Watermark

Watermark
Component of Microsoft Windows
2296watermark.png
Windows-8-8032-Desktop.png
Desktop of Windows 8 build 8032 with an active watermark
Typeuser interface
Introduced inWindows 3.0 Debug Release 1.14
Last included in
Replaces
Replaced by

A watermark is a text label shown on the Windows desktop that overlays the desktop wallpaper. Watermarks are used to identify the operating system version as well as report system errors or inform the users of internal builds about company policy.

History[edit | edit source]

The first Windows build known to display a kind of watermark is Windows 3.0 Debug Release 1.14; it was later removed in the lead up to the RTM. Watermarks were reintroduced during the development of Windows 3.1 as seen in the SDK debug kernel which, if applied on top of an existing copy of Windows, displays a shaded label in the bottom right corner identifying the current operating mode and the Windows version. The details of the current operating mode were removed during Windows 95 development, as they became redundant with the removal of Standard mode and 286 support.

Watermarks did not appear on non-debug builds until Windows 98 build 1351 and Windows 2000 build 1989.1. Enabling Active Desktop would remove the watermark until it was disabled, as the Active Desktop page overlays the classic desktop including the watermark.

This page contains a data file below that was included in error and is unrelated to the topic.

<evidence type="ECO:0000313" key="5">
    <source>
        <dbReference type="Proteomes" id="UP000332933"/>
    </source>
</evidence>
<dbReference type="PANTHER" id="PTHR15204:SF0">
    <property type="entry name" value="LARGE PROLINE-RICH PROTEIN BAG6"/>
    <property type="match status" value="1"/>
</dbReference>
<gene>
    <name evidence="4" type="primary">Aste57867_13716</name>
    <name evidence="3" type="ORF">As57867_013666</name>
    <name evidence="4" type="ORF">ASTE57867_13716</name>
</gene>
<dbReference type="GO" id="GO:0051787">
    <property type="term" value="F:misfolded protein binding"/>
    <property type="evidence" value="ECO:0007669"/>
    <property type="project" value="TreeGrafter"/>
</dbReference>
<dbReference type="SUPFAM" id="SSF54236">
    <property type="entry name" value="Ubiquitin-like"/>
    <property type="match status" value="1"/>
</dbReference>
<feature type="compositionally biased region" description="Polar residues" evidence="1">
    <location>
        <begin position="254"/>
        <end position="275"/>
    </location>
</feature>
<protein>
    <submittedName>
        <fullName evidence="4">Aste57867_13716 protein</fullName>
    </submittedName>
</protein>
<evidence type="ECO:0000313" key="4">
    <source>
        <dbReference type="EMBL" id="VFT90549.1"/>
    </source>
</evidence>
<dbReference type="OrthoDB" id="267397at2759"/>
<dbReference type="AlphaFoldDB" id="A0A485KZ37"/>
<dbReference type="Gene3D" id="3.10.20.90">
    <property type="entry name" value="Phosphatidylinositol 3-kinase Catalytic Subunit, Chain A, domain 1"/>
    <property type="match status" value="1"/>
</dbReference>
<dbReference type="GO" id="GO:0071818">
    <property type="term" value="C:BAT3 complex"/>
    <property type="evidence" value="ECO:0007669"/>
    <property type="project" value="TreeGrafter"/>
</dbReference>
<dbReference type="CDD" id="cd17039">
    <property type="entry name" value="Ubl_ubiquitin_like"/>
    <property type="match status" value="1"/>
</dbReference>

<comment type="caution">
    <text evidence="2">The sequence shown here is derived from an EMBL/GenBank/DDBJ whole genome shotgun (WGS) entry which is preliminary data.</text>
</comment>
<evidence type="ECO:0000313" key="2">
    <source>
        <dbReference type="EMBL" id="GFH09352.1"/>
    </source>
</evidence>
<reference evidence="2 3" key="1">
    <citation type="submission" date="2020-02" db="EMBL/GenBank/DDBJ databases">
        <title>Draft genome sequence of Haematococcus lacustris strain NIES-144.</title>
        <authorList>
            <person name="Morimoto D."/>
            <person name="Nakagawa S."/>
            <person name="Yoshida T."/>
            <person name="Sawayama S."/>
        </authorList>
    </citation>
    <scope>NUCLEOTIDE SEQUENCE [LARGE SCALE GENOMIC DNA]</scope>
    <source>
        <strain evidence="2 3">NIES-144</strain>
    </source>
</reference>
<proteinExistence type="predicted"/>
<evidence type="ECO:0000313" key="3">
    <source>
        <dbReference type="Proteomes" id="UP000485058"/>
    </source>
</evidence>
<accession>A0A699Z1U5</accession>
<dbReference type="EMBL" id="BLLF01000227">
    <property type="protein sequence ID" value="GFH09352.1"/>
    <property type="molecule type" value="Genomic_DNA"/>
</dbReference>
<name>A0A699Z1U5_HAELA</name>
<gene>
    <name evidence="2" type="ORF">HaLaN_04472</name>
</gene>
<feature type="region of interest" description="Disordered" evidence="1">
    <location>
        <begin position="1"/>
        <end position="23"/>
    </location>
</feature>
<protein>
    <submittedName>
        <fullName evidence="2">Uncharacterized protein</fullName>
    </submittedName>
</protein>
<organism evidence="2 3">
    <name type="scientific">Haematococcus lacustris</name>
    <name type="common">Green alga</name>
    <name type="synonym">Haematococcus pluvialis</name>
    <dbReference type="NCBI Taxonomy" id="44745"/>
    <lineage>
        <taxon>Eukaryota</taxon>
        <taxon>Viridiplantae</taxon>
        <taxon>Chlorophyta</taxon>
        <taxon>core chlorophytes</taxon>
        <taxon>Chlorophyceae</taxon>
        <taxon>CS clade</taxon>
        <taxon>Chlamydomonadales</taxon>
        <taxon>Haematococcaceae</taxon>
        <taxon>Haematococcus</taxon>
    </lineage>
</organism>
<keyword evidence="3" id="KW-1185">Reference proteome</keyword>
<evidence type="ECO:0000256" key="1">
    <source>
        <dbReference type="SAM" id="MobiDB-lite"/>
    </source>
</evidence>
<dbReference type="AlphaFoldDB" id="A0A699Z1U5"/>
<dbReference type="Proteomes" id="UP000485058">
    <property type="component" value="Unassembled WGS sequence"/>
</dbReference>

Watermarks can sometimes include legal notices or warnings. If a copy of Windows Vista or Windows 7 is not activated, a watermark with "This copy of Windows is not genuine" message will appear in addition to turning the desktop background black. Starting with Windows 8 build 7788, internal builds display a separate message stating that the software is Microsoft confidential material, in addition to warning users about the legal consequences of sharing these builds outside of Microsoft; the same warnings were also shown in winver.exe. The last known build to contain this warning message is Windows 10 build 14389.

In internal Windows 11 builds (such as build 21990), a message is displayed on the bottom right corner which simply reminds the user to not take any screenshots of the build that they are using. In Windows 11 build 22000.51 and above, an additional watermark may be automatically placed on the top right corner of the desktop if the current SKU is SE, stating that the machine is not set up securely and that potential data loss could occur.

Types[edit | edit source]

Version[edit | edit source]

The most common kind of watermark identifies the operating system version and build and is displayed in the bottom left corner. It is most commonly associated with pre-release versions, where it is enabled by default with no option to disable it unless one modifies the system files. Debug builds will also display the path to the currently loaded Windows installation below the version information.

It is possible to enable the watermark on release builds, which don't show it by default by modifying or adding a registry entry:

[HKEY_CURRENT_USER\Control Panel\Desktop]
; A DWORD value is used on builds of Windows NT
"PaintDesktopVersion"=dword:00000001

; Windows 98 and Me use a string value instead:
"PaintDesktopVersion"="1"

Using the operating system in test mode or Secure Boot errors may also cause this watermark to show together with an informing message.

Safe mode[edit | edit source]

When starting Windows in safe mode, the OS displays watermarks in every corner saying "Safe Mode". Additionally on NT-based versions, the build number is displayed on the top of the desktop (similar to the debug compiles of Windows NT before 2000) instead of the bottom right.